There are so many challenges when it comes to losing and/or maintaining weight.
For those of us who struggle to the point where we might be considered “eating disordered” – it’s especially challenging. Whether it’s obsessive thinking about food, binge-eating, bulimia, anorexia or even orthorexia, we can all be helped by cultivating a sense of perspective. This doesn’t replace professional methods, of course, and there’s more to eating disorders than pure psychology. There is habit, there is environment, there might even be underlying genetic risk factors.
But no matter how or why you’re struggling, cultivating a sense of perspective won’t hurt you and may even help you.
By a Sense of Perspective, I mean Three Things
- The understanding that you are precious, that every day is precious, and that YOU are more important than your problems.
- The understanding that what you’re facing is VERY common. Probably much more common than you think. The understanding that it’s not your fault and that you’re probably pre-disposed to it in some way.
- The understanding that your time is limited, and that there is so much for you to be doing here on this earth than wasting your time suffering.
Why Cultivate a Sense of Perspective
Because a sense of perspective puts space between you and your problems. And space makes you powerful, because it helps you make logical decisions rather than emotional ones.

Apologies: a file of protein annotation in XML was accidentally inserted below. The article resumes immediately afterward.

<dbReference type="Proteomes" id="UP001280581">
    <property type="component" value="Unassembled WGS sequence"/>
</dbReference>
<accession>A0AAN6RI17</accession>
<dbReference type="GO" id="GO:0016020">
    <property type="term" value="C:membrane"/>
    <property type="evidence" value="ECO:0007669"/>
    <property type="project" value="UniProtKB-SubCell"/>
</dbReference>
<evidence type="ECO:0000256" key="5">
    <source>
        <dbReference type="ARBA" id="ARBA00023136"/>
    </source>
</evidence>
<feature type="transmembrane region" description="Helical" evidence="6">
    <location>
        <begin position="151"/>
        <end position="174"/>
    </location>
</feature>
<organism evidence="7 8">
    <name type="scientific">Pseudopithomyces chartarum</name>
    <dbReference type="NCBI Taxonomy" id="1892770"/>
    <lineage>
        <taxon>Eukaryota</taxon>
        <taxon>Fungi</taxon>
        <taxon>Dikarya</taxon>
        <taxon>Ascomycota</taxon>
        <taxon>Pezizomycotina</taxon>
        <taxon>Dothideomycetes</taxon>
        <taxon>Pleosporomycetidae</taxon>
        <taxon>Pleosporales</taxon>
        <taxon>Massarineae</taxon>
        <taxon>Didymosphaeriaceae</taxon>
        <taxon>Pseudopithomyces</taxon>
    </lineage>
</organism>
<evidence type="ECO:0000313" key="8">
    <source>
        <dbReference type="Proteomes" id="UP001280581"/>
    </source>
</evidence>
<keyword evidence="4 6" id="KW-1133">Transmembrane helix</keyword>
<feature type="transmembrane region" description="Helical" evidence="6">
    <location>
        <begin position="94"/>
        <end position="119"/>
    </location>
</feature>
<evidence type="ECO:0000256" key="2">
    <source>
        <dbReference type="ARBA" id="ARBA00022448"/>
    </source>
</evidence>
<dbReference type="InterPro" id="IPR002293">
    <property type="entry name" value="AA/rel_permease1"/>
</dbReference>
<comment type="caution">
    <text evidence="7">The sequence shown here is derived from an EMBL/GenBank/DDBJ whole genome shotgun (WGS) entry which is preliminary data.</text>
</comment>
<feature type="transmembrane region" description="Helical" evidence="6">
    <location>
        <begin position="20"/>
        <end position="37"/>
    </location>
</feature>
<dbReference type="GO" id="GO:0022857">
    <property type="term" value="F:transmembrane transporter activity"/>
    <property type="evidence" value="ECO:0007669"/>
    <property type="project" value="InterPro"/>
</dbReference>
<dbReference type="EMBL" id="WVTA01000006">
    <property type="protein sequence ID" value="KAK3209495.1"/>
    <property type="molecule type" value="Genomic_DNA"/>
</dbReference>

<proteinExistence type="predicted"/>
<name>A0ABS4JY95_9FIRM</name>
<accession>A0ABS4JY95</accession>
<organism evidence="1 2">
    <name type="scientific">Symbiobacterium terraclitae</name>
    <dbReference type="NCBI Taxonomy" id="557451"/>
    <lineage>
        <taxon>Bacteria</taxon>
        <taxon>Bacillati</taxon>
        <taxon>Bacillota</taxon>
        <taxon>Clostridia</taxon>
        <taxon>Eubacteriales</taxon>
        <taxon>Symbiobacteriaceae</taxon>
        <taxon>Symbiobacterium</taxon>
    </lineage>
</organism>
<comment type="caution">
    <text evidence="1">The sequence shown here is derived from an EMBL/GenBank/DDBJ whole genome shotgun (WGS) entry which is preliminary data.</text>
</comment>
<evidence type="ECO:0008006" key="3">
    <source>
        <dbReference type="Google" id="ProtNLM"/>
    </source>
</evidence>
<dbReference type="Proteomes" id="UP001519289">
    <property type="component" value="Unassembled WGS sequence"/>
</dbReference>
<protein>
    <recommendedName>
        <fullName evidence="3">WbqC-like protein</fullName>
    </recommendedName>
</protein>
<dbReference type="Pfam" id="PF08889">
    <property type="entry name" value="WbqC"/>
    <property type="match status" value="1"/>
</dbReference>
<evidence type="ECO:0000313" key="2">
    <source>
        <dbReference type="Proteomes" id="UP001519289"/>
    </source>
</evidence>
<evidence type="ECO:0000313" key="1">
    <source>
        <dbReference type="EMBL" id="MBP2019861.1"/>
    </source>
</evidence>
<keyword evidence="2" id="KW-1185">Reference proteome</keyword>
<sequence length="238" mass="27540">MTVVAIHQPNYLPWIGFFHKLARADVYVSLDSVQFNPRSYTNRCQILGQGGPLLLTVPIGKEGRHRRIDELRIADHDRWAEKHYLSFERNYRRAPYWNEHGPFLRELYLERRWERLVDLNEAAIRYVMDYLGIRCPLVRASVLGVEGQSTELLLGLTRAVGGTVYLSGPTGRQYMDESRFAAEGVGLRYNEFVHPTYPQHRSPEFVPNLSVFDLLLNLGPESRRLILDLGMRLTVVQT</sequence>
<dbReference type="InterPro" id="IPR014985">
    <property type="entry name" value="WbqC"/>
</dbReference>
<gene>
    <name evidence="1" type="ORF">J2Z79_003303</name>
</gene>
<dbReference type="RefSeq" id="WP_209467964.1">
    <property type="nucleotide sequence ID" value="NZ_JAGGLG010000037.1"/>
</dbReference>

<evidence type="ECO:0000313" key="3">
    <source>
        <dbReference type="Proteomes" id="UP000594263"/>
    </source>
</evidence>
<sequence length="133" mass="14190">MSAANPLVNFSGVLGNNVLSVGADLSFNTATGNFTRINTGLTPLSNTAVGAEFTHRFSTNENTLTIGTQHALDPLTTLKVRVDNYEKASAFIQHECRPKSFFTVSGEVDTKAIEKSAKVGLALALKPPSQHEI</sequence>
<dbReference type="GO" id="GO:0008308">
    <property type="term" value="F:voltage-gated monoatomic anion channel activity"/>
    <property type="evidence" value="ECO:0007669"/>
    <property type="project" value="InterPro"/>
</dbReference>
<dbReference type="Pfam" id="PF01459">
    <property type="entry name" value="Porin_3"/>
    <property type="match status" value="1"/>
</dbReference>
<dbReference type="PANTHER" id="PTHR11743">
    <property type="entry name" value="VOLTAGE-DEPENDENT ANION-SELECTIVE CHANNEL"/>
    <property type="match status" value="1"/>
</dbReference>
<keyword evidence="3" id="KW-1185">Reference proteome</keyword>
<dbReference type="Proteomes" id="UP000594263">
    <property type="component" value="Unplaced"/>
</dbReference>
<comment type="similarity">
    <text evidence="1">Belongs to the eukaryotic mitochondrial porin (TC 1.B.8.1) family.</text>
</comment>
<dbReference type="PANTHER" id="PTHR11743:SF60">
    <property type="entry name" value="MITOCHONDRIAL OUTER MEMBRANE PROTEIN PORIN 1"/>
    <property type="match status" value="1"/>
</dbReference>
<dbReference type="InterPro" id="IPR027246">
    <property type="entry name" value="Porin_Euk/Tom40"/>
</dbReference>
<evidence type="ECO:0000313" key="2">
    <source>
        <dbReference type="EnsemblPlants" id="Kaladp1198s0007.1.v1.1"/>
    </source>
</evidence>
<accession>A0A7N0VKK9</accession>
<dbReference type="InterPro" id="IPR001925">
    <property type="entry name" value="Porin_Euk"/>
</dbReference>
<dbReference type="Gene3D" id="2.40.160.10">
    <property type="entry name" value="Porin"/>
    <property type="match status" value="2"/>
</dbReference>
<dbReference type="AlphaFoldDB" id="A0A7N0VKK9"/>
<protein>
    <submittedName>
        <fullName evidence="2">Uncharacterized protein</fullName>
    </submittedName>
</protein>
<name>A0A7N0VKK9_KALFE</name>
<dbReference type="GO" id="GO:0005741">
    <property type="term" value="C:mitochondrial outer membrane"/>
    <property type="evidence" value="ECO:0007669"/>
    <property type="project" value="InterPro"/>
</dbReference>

How to Cultivate a Sense of Perspective
God, if I only knew!
I’m not an expert on this, just someone who struggles with this and who seems to being doing better lately. But here is what I think.
- A sense of perspective tends to naturally come with age. You can’t rush this, but you can allow it to happen and surrender to it. And if you’re younger, you can understand that what seems important now (to the point of torturing you) might not seem so important later. And have faith in that.
- Spend time stimulating your brain! Filling your brain up with things gives it less time and energy to torture you. This leads you to a sense of perspective. I’d recommend a hobby where you can track your progress. Something that challenges you, but is within your skill set. Even if you don’t like it at first, you might grow to like it.
- Travel (same reason as number two)
- Spend time in nature (same reason as number two).
- Read biographies. Learning about the struggles that many successful people faced gives you a sense of perspective. Everyone struggles. EVERYONE. And sometimes those struggles account for their greatness.
These are just a few thoughts. There are so many others, and I’m always open to more thoughts.
When I feel like I’m going insane about anything (which I often too), I remind myself to have a sense of perspective. These problems, they are not that important – no matter how important they seem.